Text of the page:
Brexit – Foreseen effects: Information Technology

INFORMATION TECHNOLOGYOn 25 May 2016 the European  Commission submitted a EU Regulation draft on reform and coordination of national laws on electronic commerce and a proposal for supplementing EU legislation on consumer protection.  Both should be fully effective by 2017.

Regarding  the electronic communications sector, the EU framework on telecommunications is currently undergoing reform through a revision of the package of four directives enacted in 2002,  and implemented in 2009. These directives, in the interest of establishing a digital single market, will introduce new rules on electronic communications networks and services including: network access, the reform of roaming rules, e-privacy and the reform of satellite broadcasting and cable, but the departure of the UK from the EU would mean that the UK will not be required to transpose these  new directives.

With reference to the protection of copyright (which also includes the protection of computer  programs,  and is relevant to issues such as outsourcing contracts, technology transfers, licensing, etc), on May 25, 2016,  the Commission submitted a EU Regulation draft on reform and coordination of national copyright laws (under the so called Plan of action of the digital single market), which should be fully operational by 2017.

Obviously, these  regulations will not apply, unless other agreements are subsequently made with the EU. In these  areas,  once Brexit will be effective, national rules and regulations should be referred to. However, it has to be considered that the UK Government  is committed to structure  future national laws in  harmony with those  of EU. It should also be added that the current UK laws, which are the result of the transposition of EU Directives, which are a part of the English domestic legal system, will continue to be applied, making the UK less “external” to the Union laws.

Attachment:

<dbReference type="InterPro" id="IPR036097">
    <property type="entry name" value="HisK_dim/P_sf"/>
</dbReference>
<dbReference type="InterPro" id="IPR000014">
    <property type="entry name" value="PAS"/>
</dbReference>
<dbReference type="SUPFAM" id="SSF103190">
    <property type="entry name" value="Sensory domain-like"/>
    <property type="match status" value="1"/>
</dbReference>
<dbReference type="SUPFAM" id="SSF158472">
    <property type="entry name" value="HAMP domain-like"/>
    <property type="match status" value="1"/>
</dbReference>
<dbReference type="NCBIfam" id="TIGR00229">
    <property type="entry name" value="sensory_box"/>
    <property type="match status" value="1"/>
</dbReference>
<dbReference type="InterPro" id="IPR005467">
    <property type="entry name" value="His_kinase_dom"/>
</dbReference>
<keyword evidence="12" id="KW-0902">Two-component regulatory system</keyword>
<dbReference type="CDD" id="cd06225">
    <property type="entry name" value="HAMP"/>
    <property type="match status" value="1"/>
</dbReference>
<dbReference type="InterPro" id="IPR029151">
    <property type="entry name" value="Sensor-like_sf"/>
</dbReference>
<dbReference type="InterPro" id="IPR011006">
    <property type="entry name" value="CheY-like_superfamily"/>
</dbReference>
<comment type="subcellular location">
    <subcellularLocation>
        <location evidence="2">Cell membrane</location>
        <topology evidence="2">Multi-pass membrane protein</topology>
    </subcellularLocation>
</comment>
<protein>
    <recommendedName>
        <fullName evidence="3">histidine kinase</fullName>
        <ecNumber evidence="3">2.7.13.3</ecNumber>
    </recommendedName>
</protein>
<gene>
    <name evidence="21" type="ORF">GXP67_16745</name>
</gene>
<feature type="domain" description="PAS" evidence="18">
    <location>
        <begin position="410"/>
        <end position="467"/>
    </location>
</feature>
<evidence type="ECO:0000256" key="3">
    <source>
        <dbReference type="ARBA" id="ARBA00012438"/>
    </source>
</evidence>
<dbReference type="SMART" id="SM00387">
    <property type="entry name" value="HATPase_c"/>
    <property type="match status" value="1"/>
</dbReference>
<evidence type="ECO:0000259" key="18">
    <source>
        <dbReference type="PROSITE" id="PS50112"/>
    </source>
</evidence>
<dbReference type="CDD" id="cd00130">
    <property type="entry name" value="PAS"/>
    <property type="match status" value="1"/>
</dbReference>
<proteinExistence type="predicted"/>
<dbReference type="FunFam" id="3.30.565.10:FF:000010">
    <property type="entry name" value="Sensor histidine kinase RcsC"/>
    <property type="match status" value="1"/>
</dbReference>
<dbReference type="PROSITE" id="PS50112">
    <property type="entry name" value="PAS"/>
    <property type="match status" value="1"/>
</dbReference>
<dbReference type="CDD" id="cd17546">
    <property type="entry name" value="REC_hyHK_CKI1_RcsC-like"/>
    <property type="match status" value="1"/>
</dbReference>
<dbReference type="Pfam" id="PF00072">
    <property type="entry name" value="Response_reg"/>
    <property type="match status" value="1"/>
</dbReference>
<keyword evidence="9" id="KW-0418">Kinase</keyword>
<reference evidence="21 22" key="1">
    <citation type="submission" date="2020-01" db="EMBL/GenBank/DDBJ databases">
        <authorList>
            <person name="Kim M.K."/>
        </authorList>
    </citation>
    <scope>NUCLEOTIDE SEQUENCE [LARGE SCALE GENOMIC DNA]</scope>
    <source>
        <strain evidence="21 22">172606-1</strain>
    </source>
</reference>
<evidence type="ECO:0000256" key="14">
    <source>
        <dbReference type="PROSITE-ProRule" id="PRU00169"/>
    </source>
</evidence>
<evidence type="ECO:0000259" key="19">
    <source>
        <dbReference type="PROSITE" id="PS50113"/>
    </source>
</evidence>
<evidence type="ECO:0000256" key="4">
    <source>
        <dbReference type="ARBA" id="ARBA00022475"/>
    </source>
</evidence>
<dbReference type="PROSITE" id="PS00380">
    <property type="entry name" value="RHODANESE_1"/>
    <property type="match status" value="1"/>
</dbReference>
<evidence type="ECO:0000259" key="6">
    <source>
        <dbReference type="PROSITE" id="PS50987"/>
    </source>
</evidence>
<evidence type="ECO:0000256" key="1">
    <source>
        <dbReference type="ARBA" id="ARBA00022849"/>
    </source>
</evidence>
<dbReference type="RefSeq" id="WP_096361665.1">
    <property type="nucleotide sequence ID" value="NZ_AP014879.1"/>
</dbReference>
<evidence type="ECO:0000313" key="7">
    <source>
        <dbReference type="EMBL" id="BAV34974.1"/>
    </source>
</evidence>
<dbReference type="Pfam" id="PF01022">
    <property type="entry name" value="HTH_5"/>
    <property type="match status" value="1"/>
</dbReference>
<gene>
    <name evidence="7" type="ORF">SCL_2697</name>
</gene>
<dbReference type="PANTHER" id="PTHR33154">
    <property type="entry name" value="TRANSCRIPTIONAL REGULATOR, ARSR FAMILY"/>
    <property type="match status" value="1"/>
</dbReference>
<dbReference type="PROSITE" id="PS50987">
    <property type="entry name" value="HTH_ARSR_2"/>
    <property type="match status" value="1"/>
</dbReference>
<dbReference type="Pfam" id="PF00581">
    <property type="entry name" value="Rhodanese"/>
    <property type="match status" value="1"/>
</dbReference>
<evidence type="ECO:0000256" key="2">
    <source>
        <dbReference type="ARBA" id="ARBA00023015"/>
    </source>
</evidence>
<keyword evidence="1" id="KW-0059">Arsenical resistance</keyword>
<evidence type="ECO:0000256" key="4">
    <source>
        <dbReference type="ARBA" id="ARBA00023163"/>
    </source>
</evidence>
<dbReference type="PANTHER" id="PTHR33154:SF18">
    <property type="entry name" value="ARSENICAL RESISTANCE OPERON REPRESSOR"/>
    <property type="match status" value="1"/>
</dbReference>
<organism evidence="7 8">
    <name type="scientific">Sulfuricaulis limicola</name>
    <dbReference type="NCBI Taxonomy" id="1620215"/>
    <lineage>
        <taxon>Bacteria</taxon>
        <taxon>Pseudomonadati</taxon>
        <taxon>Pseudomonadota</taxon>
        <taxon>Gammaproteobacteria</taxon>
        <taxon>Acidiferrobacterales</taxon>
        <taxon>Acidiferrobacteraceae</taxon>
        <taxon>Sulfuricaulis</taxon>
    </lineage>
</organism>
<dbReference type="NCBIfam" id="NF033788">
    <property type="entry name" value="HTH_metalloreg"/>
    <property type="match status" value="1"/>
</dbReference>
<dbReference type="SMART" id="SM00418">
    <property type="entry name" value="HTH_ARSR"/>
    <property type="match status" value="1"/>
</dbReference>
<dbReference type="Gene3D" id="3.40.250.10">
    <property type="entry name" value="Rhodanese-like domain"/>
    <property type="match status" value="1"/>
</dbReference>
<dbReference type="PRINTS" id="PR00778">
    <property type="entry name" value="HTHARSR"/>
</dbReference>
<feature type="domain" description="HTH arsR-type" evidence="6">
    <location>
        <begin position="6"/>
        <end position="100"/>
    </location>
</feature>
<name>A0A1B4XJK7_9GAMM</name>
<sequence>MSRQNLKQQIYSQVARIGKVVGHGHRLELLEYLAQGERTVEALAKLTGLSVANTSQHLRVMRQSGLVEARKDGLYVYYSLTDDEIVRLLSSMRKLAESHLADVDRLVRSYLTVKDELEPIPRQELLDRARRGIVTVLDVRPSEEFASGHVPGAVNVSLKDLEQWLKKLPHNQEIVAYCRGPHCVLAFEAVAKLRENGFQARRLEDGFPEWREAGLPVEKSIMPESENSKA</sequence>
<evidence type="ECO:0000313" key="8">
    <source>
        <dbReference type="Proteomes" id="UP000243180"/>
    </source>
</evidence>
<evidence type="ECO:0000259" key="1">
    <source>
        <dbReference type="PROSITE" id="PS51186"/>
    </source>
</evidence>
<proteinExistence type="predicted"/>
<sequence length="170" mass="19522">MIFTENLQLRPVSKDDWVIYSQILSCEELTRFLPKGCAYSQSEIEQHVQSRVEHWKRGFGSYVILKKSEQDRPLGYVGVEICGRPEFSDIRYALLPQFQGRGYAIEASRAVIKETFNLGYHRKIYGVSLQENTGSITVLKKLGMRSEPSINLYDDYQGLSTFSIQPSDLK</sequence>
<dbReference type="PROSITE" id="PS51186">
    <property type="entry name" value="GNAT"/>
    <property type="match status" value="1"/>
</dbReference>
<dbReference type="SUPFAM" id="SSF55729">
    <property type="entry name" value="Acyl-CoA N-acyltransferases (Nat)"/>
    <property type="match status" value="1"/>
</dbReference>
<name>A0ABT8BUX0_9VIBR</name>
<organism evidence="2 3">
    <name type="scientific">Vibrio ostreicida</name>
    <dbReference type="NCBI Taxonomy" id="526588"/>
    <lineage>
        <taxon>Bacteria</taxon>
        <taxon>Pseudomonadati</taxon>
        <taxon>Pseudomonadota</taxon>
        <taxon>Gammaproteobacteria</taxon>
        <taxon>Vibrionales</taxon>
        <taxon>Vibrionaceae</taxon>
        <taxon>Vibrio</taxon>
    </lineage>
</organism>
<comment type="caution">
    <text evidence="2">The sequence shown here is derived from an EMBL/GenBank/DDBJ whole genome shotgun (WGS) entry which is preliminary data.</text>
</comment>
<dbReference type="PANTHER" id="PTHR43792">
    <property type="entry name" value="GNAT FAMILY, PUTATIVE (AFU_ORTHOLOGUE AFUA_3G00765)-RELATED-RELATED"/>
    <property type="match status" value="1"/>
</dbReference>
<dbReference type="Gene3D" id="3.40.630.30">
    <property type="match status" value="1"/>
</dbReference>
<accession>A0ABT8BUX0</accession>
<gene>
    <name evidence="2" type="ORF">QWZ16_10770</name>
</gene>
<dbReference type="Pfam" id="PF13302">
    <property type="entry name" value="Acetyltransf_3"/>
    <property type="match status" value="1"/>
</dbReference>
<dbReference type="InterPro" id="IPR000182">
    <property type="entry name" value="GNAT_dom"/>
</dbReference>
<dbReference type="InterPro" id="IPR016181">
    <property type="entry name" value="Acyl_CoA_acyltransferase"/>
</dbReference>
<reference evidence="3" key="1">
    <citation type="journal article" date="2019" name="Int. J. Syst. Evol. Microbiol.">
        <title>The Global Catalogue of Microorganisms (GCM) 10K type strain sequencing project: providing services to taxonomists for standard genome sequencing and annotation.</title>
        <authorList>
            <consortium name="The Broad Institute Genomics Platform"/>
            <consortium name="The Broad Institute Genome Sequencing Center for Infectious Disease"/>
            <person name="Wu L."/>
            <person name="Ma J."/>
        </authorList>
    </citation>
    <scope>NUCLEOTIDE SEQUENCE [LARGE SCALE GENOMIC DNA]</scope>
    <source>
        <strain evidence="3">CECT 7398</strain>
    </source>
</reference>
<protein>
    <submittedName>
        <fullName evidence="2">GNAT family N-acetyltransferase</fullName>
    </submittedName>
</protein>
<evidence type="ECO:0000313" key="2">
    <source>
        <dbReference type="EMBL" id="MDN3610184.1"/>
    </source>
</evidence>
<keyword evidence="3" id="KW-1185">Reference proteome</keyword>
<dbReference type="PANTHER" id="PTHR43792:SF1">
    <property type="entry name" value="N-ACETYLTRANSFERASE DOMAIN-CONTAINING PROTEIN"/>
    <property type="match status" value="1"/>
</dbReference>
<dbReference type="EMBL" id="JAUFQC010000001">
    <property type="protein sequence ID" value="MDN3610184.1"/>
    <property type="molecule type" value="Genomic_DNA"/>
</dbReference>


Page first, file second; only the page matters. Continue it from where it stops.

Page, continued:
The situation of uncertainty is heightened by the fear that it is not clear what will happen  during what is likely to be an extended period of Brexit-related negotiations  during which EU rules – (especially immediately applicable Regulations, ) binding the United Kingdom as an EU Member State  during the exit process under Article 50 of the Treaty – may be implemented. If, contrary to the fears expressed in some news papers,  a unilateral suspension of UK participation to EU (by the other EU Member States) does  not occur, it must be considered that the United Kingdom will continue to be entitled to rights and obligations and therefore, should continue to apply and implement future rules.

You can consult and/or download the full version of the Brexit dossier here.

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